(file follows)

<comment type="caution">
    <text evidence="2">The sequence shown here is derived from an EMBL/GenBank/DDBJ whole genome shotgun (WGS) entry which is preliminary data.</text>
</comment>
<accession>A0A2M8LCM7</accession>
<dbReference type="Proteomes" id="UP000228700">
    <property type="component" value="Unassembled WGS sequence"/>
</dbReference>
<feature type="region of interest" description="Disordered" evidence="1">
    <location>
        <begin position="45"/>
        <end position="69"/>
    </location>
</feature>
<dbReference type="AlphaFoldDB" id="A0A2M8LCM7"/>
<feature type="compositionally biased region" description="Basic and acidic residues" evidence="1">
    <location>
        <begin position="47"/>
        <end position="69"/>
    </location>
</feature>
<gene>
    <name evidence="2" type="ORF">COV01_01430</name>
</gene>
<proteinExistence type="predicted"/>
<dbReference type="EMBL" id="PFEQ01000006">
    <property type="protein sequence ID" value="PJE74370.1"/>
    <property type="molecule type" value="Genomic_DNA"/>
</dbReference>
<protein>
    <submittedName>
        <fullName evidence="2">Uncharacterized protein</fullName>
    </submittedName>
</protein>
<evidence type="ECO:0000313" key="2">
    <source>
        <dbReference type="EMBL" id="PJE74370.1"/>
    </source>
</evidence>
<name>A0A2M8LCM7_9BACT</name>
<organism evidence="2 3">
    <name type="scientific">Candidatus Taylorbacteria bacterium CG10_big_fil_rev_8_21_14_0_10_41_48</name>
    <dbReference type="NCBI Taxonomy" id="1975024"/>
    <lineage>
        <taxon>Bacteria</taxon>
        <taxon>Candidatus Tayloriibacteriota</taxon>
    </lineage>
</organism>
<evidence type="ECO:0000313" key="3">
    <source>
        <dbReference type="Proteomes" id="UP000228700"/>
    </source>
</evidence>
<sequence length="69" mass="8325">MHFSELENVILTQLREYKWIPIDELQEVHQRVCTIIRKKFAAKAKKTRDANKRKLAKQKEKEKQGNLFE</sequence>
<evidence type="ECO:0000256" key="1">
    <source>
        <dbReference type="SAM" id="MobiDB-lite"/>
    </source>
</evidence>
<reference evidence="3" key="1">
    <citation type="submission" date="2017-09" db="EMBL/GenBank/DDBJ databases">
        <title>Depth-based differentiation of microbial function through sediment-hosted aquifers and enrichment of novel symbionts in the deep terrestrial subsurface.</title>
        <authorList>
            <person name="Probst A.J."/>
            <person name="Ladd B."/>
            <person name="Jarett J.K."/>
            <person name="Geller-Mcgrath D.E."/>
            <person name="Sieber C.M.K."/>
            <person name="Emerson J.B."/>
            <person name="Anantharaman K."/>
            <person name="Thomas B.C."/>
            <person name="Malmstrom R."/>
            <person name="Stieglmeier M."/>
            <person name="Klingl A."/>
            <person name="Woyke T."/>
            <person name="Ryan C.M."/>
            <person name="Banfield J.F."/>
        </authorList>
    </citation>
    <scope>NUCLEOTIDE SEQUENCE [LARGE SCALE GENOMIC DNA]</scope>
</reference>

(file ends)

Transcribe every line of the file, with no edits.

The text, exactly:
<comment type="caution">
    <text evidence="2">The sequence shown here is derived from an EMBL/GenBank/DDBJ whole genome shotgun (WGS) entry which is preliminary data.</text>
</comment>
<accession>A0A2M8LCM7</accession>
<dbReference type="Proteomes" id="UP000228700">
    <property type="component" value="Unassembled WGS sequence"/>
</dbReference>
<feature type="region of interest" description="Disordered" evidence="1">
    <location>
        <begin position="45"/>
        <end position="69"/>
    </location>
</feature>
<dbReference type="AlphaFoldDB" id="A0A2M8LCM7"/>
<feature type="compositionally biased region" description="Basic and acidic residues" evidence="1">
    <location>
        <begin position="47"/>
        <end position="69"/>
    </location>
</feature>
<gene>
    <name evidence="2" type="ORF">COV01_01430</name>
</gene>
<proteinExistence type="predicted"/>
<dbReference type="EMBL" id="PFEQ01000006">
    <property type="protein sequence ID" value="PJE74370.1"/>
    <property type="molecule type" value="Genomic_DNA"/>
</dbReference>
<protein>
    <submittedName>
        <fullName evidence="2">Uncharacterized protein</fullName>
    </submittedName>
</protein>
<evidence type="ECO:0000313" key="2">
    <source>
        <dbReference type="EMBL" id="PJE74370.1"/>
    </source>
</evidence>
<name>A0A2M8LCM7_9BACT</name>
<organism evidence="2 3">
    <name type="scientific">Candidatus Taylorbacteria bacterium CG10_big_fil_rev_8_21_14_0_10_41_48</name>
    <dbReference type="NCBI Taxonomy" id="1975024"/>
    <lineage>
        <taxon>Bacteria</taxon>
        <taxon>Candidatus Tayloriibacteriota</taxon>
    </lineage>
</organism>
<evidence type="ECO:0000313" key="3">
    <source>
        <dbReference type="Proteomes" id="UP000228700"/>
    </source>
</evidence>
<sequence length="69" mass="8325">MHFSELENVILTQLREYKWIPIDELQEVHQRVCTIIRKKFAAKAKKTRDANKRKLAKQKEKEKQGNLFE</sequence>
<evidence type="ECO:0000256" key="1">
    <source>
        <dbReference type="SAM" id="MobiDB-lite"/>
    </source>
</evidence>
<reference evidence="3" key="1">
    <citation type="submission" date="2017-09" db="EMBL/GenBank/DDBJ databases">
        <title>Depth-based differentiation of microbial function through sediment-hosted aquifers and enrichment of novel symbionts in the deep terrestrial subsurface.</title>
        <authorList>
            <person name="Probst A.J."/>
            <person name="Ladd B."/>
            <person name="Jarett J.K."/>
            <person name="Geller-Mcgrath D.E."/>
            <person name="Sieber C.M.K."/>
            <person name="Emerson J.B."/>
            <person name="Anantharaman K."/>
            <person name="Thomas B.C."/>
            <person name="Malmstrom R."/>
            <person name="Stieglmeier M."/>
            <person name="Klingl A."/>
            <person name="Woyke T."/>
            <person name="Ryan C.M."/>
            <person name="Banfield J.F."/>
        </authorList>
    </citation>
    <scope>NUCLEOTIDE SEQUENCE [LARGE SCALE GENOMIC DNA]</scope>
</reference>